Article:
07 Jan, 2011

Sources:BBC,Next-Gen,OneFaceInAMillion

So what's the problem exactly?

A guy called George Hotz (known online as GeoHot), said to be the man responsible for jailbreaking the iPhone, has published the PS3's master key online. This master key sounds like an item from The Legend of Zelda, and in truth it's no less mythical. It's a list of digital signatures that are used in software to tell a PS3 that the program it's playing is an officially licensed Sony product. Copy that and you can make a PS3 play anything.

'Chipped' consolespass security through physical means (and can normally be combated through firmware upgrades), but the big deal about this latest hack is that it's supposedly undetectable by normal, retail machines. The codes are built into the hardware, so shop-bought PS3s will happily boot up pirated game discs or package files and believe they're 100% legit. They'll feed back to Sony's servers that everything's fine, allowing full online play.

It is even alleged that the only way to combat this breach would be to revise the hardware itself. You know, a mass recall by Sony where everyone sends their PS3s back to the manufacturer for a new security system to be installed. And that just ain't gonna happen.

Sony's response

Sony has responded to the issue with a very short statement, saying:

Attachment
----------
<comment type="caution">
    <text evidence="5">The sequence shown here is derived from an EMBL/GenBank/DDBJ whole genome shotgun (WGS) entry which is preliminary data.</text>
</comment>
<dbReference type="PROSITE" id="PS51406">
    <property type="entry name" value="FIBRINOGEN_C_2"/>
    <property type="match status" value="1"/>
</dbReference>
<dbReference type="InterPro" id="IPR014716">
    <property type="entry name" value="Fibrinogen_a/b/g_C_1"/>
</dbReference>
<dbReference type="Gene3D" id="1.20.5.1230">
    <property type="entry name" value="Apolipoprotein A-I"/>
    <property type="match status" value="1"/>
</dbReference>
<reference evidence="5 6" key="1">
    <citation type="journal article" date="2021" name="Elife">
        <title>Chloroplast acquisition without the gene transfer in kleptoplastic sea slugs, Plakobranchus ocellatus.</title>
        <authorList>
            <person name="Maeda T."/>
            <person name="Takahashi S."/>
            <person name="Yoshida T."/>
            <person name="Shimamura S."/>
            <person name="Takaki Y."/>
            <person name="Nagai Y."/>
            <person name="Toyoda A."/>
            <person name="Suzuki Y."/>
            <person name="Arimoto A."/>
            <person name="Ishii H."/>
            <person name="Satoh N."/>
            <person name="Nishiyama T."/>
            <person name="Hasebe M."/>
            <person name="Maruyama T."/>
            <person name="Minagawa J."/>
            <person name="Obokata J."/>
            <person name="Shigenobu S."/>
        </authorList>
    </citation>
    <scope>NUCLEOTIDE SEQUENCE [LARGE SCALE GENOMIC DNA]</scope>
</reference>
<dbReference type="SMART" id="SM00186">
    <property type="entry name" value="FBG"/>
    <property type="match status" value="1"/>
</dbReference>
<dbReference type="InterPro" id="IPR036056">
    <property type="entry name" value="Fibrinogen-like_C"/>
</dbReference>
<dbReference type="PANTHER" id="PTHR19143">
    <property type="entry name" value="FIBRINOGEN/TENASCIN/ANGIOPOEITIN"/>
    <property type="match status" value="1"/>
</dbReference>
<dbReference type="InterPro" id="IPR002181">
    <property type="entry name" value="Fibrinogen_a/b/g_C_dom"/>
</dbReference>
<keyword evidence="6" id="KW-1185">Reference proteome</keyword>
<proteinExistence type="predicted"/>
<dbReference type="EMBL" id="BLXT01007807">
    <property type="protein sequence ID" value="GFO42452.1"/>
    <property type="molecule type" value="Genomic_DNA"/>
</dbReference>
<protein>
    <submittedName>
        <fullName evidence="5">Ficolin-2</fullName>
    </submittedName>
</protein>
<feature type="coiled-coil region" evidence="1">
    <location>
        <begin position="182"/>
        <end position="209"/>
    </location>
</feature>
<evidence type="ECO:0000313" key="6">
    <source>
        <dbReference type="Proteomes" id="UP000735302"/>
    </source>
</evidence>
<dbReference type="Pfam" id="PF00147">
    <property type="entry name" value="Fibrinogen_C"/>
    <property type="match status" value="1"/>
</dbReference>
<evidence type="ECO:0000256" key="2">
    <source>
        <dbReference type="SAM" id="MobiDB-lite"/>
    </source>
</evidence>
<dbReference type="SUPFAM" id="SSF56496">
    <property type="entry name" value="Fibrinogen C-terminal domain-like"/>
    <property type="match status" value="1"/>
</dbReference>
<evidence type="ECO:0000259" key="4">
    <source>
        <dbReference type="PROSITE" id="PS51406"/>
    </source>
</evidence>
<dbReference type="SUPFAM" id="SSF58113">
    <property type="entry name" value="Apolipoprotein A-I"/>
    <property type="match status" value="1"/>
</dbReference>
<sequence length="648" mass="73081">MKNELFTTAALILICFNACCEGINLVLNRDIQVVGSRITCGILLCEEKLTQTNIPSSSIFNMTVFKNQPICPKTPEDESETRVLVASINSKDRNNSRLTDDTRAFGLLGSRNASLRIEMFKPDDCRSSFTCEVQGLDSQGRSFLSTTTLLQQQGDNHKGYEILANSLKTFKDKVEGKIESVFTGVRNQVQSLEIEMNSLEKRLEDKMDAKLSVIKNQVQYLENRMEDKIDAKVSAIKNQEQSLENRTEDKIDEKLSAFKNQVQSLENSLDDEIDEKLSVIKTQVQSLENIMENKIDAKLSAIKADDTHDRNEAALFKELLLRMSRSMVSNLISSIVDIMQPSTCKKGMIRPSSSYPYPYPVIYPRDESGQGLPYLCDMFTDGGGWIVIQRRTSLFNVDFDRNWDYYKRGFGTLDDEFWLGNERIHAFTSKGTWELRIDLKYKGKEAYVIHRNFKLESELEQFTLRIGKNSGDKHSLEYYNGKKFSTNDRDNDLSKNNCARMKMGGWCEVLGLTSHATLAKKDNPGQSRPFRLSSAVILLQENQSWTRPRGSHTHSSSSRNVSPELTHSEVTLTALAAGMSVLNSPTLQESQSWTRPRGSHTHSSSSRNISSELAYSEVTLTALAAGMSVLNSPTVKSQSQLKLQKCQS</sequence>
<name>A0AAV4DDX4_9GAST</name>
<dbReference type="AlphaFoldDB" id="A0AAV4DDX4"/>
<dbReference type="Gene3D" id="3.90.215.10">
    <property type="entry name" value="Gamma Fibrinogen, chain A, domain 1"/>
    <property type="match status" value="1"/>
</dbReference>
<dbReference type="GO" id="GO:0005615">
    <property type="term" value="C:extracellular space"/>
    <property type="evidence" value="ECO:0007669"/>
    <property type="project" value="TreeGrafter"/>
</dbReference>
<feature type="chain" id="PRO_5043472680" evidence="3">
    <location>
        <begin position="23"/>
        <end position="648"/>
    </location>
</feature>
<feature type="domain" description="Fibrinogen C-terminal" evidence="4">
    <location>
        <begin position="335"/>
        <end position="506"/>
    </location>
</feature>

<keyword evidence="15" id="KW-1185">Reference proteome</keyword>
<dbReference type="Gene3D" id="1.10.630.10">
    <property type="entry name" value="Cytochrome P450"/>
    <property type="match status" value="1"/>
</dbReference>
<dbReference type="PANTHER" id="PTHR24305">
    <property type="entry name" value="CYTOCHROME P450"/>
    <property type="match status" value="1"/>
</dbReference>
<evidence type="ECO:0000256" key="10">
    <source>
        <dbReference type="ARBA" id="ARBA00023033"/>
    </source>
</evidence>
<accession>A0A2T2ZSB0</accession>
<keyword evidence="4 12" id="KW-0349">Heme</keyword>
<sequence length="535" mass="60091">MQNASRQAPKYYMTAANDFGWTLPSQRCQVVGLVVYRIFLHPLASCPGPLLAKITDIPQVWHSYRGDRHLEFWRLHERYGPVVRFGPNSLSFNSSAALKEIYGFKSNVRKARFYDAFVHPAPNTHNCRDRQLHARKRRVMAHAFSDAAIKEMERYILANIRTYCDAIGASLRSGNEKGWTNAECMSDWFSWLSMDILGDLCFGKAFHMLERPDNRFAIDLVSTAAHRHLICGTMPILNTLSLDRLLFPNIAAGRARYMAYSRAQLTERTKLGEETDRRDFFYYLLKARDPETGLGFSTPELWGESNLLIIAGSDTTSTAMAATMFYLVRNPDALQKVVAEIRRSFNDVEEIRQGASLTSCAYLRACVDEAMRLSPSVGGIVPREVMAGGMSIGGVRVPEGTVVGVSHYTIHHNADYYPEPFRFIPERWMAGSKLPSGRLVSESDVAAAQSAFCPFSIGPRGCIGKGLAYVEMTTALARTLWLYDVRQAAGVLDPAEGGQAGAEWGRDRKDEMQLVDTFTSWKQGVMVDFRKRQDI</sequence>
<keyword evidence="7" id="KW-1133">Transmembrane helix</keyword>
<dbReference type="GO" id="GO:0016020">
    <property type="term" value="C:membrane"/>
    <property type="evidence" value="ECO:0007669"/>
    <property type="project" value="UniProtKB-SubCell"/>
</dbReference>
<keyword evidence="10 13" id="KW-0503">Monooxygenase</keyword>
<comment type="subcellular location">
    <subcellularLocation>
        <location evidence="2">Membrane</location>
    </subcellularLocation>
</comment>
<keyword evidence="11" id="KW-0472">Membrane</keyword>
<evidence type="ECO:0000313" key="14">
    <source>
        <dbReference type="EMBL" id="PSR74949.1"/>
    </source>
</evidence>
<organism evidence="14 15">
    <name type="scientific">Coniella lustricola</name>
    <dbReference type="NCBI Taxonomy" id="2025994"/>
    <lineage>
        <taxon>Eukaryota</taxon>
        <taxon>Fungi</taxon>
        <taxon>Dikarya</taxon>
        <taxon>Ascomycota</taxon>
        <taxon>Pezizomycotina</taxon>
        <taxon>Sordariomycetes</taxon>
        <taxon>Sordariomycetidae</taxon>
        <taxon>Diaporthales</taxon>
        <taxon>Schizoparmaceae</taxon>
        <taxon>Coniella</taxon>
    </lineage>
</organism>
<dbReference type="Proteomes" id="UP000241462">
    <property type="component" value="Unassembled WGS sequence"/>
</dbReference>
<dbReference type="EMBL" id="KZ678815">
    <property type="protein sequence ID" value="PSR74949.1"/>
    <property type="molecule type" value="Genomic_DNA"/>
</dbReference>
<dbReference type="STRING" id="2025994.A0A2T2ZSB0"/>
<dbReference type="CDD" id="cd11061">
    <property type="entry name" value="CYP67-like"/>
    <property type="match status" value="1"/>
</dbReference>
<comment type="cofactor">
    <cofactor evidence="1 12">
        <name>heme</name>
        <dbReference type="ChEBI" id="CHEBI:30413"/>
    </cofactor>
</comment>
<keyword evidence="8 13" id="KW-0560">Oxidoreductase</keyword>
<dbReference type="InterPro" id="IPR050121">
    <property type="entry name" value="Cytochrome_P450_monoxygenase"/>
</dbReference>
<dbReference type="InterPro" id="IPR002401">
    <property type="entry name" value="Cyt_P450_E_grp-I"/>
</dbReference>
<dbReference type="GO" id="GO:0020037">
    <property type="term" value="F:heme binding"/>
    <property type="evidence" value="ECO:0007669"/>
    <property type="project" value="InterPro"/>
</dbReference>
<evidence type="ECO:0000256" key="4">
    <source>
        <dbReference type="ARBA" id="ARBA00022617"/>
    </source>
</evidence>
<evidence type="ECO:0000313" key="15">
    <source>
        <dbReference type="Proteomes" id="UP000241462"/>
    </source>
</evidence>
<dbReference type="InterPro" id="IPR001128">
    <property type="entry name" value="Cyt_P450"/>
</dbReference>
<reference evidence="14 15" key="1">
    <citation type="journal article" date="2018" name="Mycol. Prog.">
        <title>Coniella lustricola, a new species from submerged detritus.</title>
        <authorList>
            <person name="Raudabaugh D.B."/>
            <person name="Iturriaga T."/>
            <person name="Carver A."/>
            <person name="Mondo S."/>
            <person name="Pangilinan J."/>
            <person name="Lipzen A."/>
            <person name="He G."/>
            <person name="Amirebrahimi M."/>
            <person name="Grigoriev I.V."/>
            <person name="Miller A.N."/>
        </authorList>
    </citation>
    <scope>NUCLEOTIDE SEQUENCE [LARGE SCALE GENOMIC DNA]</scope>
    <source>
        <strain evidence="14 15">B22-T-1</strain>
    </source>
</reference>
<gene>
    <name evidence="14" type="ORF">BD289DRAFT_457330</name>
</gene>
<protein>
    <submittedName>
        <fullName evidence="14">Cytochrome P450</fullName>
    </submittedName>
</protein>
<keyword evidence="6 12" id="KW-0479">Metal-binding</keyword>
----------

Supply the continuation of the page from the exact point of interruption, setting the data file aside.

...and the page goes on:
Every school kid dreams of unlimited free videogames %26ndash; it's the modern version of being locked in a sweet shop. But the triumphant proclamations of 'PS3 jailbroken' and 'Hacker claims PS3 is hacked for good' are potentially the worst news Sony fans could ever hear. So let's look at why this week in particular may be remembered in future years for all the wrong reasons. So what's the problem exactly? A guy called George Hotz (known online as GeoHot), said to be the man responsible for jailbreaking the iPhone, has published the PS3's master key online. This master key sounds like an item from The Legend of Zelda, and in truth it's no less mythical. It's a list of digital signatures that are used in software to tell a PS3 that the program it's playing is an officially licensed Sony product. Copy that and you can make a PS3 play anything. 'Chipped' consolespass security through physical means (and can normally be combated through firmware upgrades), but the big deal about this latest hack is that it's supposedly undetectable by normal, retail machines. The codes are built into the hardware, so shop-bought PS3s will happily boot up pirated game discs or package files and believe they're 100% legit. They'll feed back to Sony's servers that everything's fine, allowing full online play. It is even alleged that the only way to combat this breach would be to revise the hardware itself. You know, a mass recall by Sony where everyone sends their PS3s back to the manufacturer for a new security system to be installed. And that just ain't gonna happen. Sony's response Sony has responded to the issue with a very short statement, saying: "We are aware of this, and are currently looking into it. We will fix the issues through network updates, but because this is a security issue, we are not able to provide you with any more details.%26rdquo; However, the hackers say the entire console is compromised and that network updates will have zero effect. It's important to stress that GeoHot and the group of hackers he works with claim they do not believe in piracy %26ndash; all they want to do is go back to not being restricted to Sony%26rsquo;s OS so that they can run independently created and developed software.GeoHot himselfadmitted he is worriedabout a lawsuit, but said: "I am confident I would win since what I released was just a number obtained by running software on the PS3 I purchased" However, there's no denying his Twitter feed once looked like this: And now looks like this: Coincidence? Know your arguments! Sure, it's easy to argue the case for hacking a console in this way. Firstly comes the "we're only getting back what we originally paid for" argument. Sony's decision to remove the 'Other OS' option from PS3 via a firmware upgrade (downgrade?) annoyed a lot of people. Meiks is the only member of the GR UK team to have installed Linux on his PS3 and he rather bluntly describes it as 'shit'. It didn't use all the PS3's processors, ran like a 7-year-old PC and could barely stream an SD episode of Lost without breaking. As a result, very, very few people used it. But it sure gave people a reason to get angry when it was taken away, and a reason to start hacking. The second argument is: "I don't believe in piracy %26ndash; I'm only going to use homebrew on it." If you've paid for a computer of any sort, many believe you should be able to run your own applications on it. While this does infringe End User License Agreements, it's arguably harmless enough for bedroom developers to potter away with their 'GOTO 10's (am I showing my age there?) and I admit I am totally jealous of anyone who has Flash on their iPhone. Even so, if you break the EULA, you're breaking a legal contract, so you're always going to be on dodgy ground where the law's concerned. The third argument is the oldest. "Games cost too much anyway - who are the criminals really?" OK, fine. But when everyone has easy access to free games and nobody pays for them, the developers get zero money. What's the point of having infinite access to free games whenno developer can stay inbusiness long enough to make new ones? That's the reality of it. With game budgets already so big that a single flop can destroy you (R.I.P. Realtime Worlds), the prospect of widespread piracy is a death knell. Oh, and shops 'mark-up' prices for a reason. They employ people. Probably even the parents of the gamers playing the pirated games. The fourth argument ispossibly the moststupid. "Sony's making money on every PS3 they sell, so if more people are buying full-price consoles to play the free games, everyone's a winner". Wrong. PSP may well have sold millions of units to people who want it to play old SNES games on the train, but this kind of market is not sustainable. Wonder why PSP's software line-up is so poor? Sales just aren't high enough to encourage devs to release their premium fare. And look at Nintendo DS' crash in software sales thanks to that damned R4 card. Game piracy will not make Sony happy. It's extremely selfish, highly illegal and no good for anyone in the long run. What you can do I'm going to sound like every anti-piracy advert that you try to skip past on DVDs, but it's at times like this that true gamers need to be resolute. So probably best to read this in the voice of South Park's school councillor, Mr Mackey. Don't get suckered in, mmmkay?If you love games, then buy them. It's healthy for the industry and you'll value them more. What would we do if consoles died out because they no longer work as a business model? We'd probably make games ourselves. And then we'd undoubtedly hope that someone pays us for doing it. After all, all that hard work ought to be rewarded, right? 07 Jan, 2011 Sources:BBC,Next-Gen,OneFaceInAMillion